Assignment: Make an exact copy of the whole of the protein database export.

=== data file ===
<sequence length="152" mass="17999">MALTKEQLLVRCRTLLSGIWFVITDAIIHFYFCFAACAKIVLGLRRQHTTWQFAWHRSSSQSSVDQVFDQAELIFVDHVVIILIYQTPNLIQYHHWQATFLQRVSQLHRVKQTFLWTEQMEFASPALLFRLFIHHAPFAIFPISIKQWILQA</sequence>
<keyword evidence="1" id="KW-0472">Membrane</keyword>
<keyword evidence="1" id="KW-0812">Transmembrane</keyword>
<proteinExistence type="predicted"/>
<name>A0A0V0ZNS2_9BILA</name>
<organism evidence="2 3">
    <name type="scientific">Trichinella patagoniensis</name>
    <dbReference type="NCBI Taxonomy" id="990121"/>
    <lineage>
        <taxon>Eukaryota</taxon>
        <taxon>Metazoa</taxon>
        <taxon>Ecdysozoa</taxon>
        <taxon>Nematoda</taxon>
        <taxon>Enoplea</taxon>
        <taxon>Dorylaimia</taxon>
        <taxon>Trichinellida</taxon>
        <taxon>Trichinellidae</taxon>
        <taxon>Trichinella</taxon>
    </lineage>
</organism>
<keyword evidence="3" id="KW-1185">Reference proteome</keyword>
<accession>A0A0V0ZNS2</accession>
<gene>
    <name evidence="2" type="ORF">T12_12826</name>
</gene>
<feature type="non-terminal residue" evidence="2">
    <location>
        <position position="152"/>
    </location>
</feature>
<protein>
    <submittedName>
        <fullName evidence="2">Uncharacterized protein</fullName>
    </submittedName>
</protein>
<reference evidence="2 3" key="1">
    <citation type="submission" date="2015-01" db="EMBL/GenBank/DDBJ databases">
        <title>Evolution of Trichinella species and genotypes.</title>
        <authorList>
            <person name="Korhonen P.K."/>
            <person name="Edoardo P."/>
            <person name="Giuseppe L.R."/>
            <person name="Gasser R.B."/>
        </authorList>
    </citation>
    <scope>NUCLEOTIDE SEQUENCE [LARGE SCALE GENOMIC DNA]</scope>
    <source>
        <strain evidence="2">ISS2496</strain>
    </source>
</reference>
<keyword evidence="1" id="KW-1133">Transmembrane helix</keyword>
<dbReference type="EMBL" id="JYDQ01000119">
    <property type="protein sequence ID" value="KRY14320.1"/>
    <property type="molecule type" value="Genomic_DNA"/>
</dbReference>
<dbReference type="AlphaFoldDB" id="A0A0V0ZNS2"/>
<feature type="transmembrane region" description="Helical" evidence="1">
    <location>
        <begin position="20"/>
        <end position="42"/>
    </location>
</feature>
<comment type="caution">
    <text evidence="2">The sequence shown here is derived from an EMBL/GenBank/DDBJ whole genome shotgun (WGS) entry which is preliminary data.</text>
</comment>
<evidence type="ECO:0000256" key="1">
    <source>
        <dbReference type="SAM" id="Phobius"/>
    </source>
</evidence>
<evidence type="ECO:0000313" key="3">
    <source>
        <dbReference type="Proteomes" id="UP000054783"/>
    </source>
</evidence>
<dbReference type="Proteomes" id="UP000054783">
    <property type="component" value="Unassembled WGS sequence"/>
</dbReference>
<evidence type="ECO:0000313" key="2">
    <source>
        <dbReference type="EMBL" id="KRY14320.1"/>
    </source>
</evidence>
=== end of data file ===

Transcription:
<sequence length="152" mass="17999">MALTKEQLLVRCRTLLSGIWFVITDAIIHFYFCFAACAKIVLGLRRQHTTWQFAWHRSSSQSSVDQVFDQAELIFVDHVVIILIYQTPNLIQYHHWQATFLQRVSQLHRVKQTFLWTEQMEFASPALLFRLFIHHAPFAIFPISIKQWILQA</sequence>
<keyword evidence="1" id="KW-0472">Membrane</keyword>
<keyword evidence="1" id="KW-0812">Transmembrane</keyword>
<proteinExistence type="predicted"/>
<name>A0A0V0ZNS2_9BILA</name>
<organism evidence="2 3">
    <name type="scientific">Trichinella patagoniensis</name>
    <dbReference type="NCBI Taxonomy" id="990121"/>
    <lineage>
        <taxon>Eukaryota</taxon>
        <taxon>Metazoa</taxon>
        <taxon>Ecdysozoa</taxon>
        <taxon>Nematoda</taxon>
        <taxon>Enoplea</taxon>
        <taxon>Dorylaimia</taxon>
        <taxon>Trichinellida</taxon>
        <taxon>Trichinellidae</taxon>
        <taxon>Trichinella</taxon>
    </lineage>
</organism>
<keyword evidence="3" id="KW-1185">Reference proteome</keyword>
<accession>A0A0V0ZNS2</accession>
<gene>
    <name evidence="2" type="ORF">T12_12826</name>
</gene>
<feature type="non-terminal residue" evidence="2">
    <location>
        <position position="152"/>
    </location>
</feature>
<protein>
    <submittedName>
        <fullName evidence="2">Uncharacterized protein</fullName>
    </submittedName>
</protein>
<reference evidence="2 3" key="1">
    <citation type="submission" date="2015-01" db="EMBL/GenBank/DDBJ databases">
        <title>Evolution of Trichinella species and genotypes.</title>
        <authorList>
            <person name="Korhonen P.K."/>
            <person name="Edoardo P."/>
            <person name="Giuseppe L.R."/>
            <person name="Gasser R.B."/>
        </authorList>
    </citation>
    <scope>NUCLEOTIDE SEQUENCE [LARGE SCALE GENOMIC DNA]</scope>
    <source>
        <strain evidence="2">ISS2496</strain>
    </source>
</reference>
<keyword evidence="1" id="KW-1133">Transmembrane helix</keyword>
<dbReference type="EMBL" id="JYDQ01000119">
    <property type="protein sequence ID" value="KRY14320.1"/>
    <property type="molecule type" value="Genomic_DNA"/>
</dbReference>
<dbReference type="AlphaFoldDB" id="A0A0V0ZNS2"/>
<feature type="transmembrane region" description="Helical" evidence="1">
    <location>
        <begin position="20"/>
        <end position="42"/>
    </location>
</feature>
<comment type="caution">
    <text evidence="2">The sequence shown here is derived from an EMBL/GenBank/DDBJ whole genome shotgun (WGS) entry which is preliminary data.</text>
</comment>
<evidence type="ECO:0000256" key="1">
    <source>
        <dbReference type="SAM" id="Phobius"/>
    </source>
</evidence>
<evidence type="ECO:0000313" key="3">
    <source>
        <dbReference type="Proteomes" id="UP000054783"/>
    </source>
</evidence>
<dbReference type="Proteomes" id="UP000054783">
    <property type="component" value="Unassembled WGS sequence"/>
</dbReference>
<evidence type="ECO:0000313" key="2">
    <source>
        <dbReference type="EMBL" id="KRY14320.1"/>
    </source>
</evidence>